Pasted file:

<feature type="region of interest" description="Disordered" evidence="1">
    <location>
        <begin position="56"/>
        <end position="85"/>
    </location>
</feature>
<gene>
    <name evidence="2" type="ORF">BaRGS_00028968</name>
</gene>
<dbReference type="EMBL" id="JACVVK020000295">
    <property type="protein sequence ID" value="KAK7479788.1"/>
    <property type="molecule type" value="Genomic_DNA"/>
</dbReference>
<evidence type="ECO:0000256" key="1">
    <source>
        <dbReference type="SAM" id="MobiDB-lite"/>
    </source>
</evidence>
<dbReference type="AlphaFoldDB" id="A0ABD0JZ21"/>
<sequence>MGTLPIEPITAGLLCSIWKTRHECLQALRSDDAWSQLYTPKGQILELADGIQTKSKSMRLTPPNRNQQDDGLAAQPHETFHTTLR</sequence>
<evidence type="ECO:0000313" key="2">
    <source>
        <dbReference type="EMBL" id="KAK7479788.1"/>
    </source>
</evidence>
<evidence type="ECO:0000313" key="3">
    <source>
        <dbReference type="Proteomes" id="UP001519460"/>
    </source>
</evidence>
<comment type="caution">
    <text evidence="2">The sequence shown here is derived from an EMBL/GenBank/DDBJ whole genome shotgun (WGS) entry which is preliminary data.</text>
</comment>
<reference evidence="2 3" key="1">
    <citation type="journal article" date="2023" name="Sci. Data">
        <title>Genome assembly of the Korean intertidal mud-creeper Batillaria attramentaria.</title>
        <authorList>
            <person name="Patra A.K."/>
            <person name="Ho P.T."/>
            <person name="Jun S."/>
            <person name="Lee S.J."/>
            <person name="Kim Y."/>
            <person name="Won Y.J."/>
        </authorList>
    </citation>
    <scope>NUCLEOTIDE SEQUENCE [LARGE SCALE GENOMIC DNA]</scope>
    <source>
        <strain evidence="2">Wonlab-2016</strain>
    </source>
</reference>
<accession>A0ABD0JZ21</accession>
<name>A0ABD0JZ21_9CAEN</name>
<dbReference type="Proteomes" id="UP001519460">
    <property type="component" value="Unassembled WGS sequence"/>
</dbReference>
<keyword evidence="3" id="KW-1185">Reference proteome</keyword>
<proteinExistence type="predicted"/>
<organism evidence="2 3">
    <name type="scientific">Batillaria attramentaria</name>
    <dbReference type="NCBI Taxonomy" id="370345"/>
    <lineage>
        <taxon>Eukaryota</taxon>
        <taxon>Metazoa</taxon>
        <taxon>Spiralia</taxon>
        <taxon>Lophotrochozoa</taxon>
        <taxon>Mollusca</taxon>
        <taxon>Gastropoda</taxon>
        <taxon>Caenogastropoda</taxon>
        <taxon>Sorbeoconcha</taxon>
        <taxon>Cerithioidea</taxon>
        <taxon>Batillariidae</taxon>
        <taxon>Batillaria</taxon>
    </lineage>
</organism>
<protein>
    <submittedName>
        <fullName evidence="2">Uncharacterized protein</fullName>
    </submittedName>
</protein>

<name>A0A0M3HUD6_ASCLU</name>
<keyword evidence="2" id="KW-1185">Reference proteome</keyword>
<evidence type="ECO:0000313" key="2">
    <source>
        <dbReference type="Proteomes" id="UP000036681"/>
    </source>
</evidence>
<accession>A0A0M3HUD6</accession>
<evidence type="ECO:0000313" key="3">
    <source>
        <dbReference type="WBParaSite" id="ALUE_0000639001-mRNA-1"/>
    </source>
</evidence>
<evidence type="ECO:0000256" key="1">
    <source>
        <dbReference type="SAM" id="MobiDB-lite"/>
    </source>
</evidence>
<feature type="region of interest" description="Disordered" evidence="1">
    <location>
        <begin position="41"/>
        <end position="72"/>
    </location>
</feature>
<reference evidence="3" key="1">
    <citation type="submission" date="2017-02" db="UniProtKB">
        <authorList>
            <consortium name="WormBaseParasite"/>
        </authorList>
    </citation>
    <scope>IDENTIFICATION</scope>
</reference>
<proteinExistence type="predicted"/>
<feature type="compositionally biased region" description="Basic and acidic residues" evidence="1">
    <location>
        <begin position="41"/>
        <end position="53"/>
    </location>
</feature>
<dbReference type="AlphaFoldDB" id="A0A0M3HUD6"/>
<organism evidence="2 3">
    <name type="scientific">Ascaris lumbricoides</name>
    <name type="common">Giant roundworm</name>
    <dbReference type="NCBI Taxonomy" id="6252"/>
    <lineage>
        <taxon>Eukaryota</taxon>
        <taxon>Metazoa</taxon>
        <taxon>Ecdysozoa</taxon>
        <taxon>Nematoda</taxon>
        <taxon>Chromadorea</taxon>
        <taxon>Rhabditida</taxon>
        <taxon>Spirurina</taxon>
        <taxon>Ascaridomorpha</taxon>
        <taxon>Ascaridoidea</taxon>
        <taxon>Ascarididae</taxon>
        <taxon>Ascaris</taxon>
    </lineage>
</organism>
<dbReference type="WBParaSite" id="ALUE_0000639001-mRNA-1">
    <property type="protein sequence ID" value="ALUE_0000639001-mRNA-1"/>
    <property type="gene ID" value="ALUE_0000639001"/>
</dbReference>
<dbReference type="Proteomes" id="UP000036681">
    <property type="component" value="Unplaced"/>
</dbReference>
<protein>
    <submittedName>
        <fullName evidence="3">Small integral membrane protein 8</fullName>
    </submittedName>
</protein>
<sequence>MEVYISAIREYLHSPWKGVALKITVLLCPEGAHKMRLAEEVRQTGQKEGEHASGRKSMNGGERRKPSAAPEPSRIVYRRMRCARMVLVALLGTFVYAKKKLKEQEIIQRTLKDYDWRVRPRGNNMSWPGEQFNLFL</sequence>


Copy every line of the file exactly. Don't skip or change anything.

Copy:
<feature type="region of interest" description="Disordered" evidence="1">
    <location>
        <begin position="56"/>
        <end position="85"/>
    </location>
</feature>
<gene>
    <name evidence="2" type="ORF">BaRGS_00028968</name>
</gene>
<dbReference type="EMBL" id="JACVVK020000295">
    <property type="protein sequence ID" value="KAK7479788.1"/>
    <property type="molecule type" value="Genomic_DNA"/>
</dbReference>
<evidence type="ECO:0000256" key="1">
    <source>
        <dbReference type="SAM" id="MobiDB-lite"/>
    </source>
</evidence>
<dbReference type="AlphaFoldDB" id="A0ABD0JZ21"/>
<sequence>MGTLPIEPITAGLLCSIWKTRHECLQALRSDDAWSQLYTPKGQILELADGIQTKSKSMRLTPPNRNQQDDGLAAQPHETFHTTLR</sequence>
<evidence type="ECO:0000313" key="2">
    <source>
        <dbReference type="EMBL" id="KAK7479788.1"/>
    </source>
</evidence>
<evidence type="ECO:0000313" key="3">
    <source>
        <dbReference type="Proteomes" id="UP001519460"/>
    </source>
</evidence>
<comment type="caution">
    <text evidence="2">The sequence shown here is derived from an EMBL/GenBank/DDBJ whole genome shotgun (WGS) entry which is preliminary data.</text>
</comment>
<reference evidence="2 3" key="1">
    <citation type="journal article" date="2023" name="Sci. Data">
        <title>Genome assembly of the Korean intertidal mud-creeper Batillaria attramentaria.</title>
        <authorList>
            <person name="Patra A.K."/>
            <person name="Ho P.T."/>
            <person name="Jun S."/>
            <person name="Lee S.J."/>
            <person name="Kim Y."/>
            <person name="Won Y.J."/>
        </authorList>
    </citation>
    <scope>NUCLEOTIDE SEQUENCE [LARGE SCALE GENOMIC DNA]</scope>
    <source>
        <strain evidence="2">Wonlab-2016</strain>
    </source>
</reference>
<accession>A0ABD0JZ21</accession>
<name>A0ABD0JZ21_9CAEN</name>
<dbReference type="Proteomes" id="UP001519460">
    <property type="component" value="Unassembled WGS sequence"/>
</dbReference>
<keyword evidence="3" id="KW-1185">Reference proteome</keyword>
<proteinExistence type="predicted"/>
<organism evidence="2 3">
    <name type="scientific">Batillaria attramentaria</name>
    <dbReference type="NCBI Taxonomy" id="370345"/>
    <lineage>
        <taxon>Eukaryota</taxon>
        <taxon>Metazoa</taxon>
        <taxon>Spiralia</taxon>
        <taxon>Lophotrochozoa</taxon>
        <taxon>Mollusca</taxon>
        <taxon>Gastropoda</taxon>
        <taxon>Caenogastropoda</taxon>
        <taxon>Sorbeoconcha</taxon>
        <taxon>Cerithioidea</taxon>
        <taxon>Batillariidae</taxon>
        <taxon>Batillaria</taxon>
    </lineage>
</organism>
<protein>
    <submittedName>
        <fullName evidence="2">Uncharacterized protein</fullName>
    </submittedName>
</protein>

<name>A0A0M3HUD6_ASCLU</name>
<keyword evidence="2" id="KW-1185">Reference proteome</keyword>
<evidence type="ECO:0000313" key="2">
    <source>
        <dbReference type="Proteomes" id="UP000036681"/>
    </source>
</evidence>
<accession>A0A0M3HUD6</accession>
<evidence type="ECO:0000313" key="3">
    <source>
        <dbReference type="WBParaSite" id="ALUE_0000639001-mRNA-1"/>
    </source>
</evidence>
<evidence type="ECO:0000256" key="1">
    <source>
        <dbReference type="SAM" id="MobiDB-lite"/>
    </source>
</evidence>
<feature type="region of interest" description="Disordered" evidence="1">
    <location>
        <begin position="41"/>
        <end position="72"/>
    </location>
</feature>
<reference evidence="3" key="1">
    <citation type="submission" date="2017-02" db="UniProtKB">
        <authorList>
            <consortium name="WormBaseParasite"/>
        </authorList>
    </citation>
    <scope>IDENTIFICATION</scope>
</reference>
<proteinExistence type="predicted"/>
<feature type="compositionally biased region" description="Basic and acidic residues" evidence="1">
    <location>
        <begin position="41"/>
        <end position="53"/>
    </location>
</feature>
<dbReference type="AlphaFoldDB" id="A0A0M3HUD6"/>
<organism evidence="2 3">
    <name type="scientific">Ascaris lumbricoides</name>
    <name type="common">Giant roundworm</name>
    <dbReference type="NCBI Taxonomy" id="6252"/>
    <lineage>
        <taxon>Eukaryota</taxon>
        <taxon>Metazoa</taxon>
        <taxon>Ecdysozoa</taxon>
        <taxon>Nematoda</taxon>
        <taxon>Chromadorea</taxon>
        <taxon>Rhabditida</taxon>
        <taxon>Spirurina</taxon>
        <taxon>Ascaridomorpha</taxon>
        <taxon>Ascaridoidea</taxon>
        <taxon>Ascarididae</taxon>
        <taxon>Ascaris</taxon>
    </lineage>
</organism>
<dbReference type="WBParaSite" id="ALUE_0000639001-mRNA-1">
    <property type="protein sequence ID" value="ALUE_0000639001-mRNA-1"/>
    <property type="gene ID" value="ALUE_0000639001"/>
</dbReference>
<dbReference type="Proteomes" id="UP000036681">
    <property type="component" value="Unplaced"/>
</dbReference>
<protein>
    <submittedName>
        <fullName evidence="3">Small integral membrane protein 8</fullName>
    </submittedName>
</protein>
<sequence>MEVYISAIREYLHSPWKGVALKITVLLCPEGAHKMRLAEEVRQTGQKEGEHASGRKSMNGGERRKPSAAPEPSRIVYRRMRCARMVLVALLGTFVYAKKKLKEQEIIQRTLKDYDWRVRPRGNNMSWPGEQFNLFL</sequence>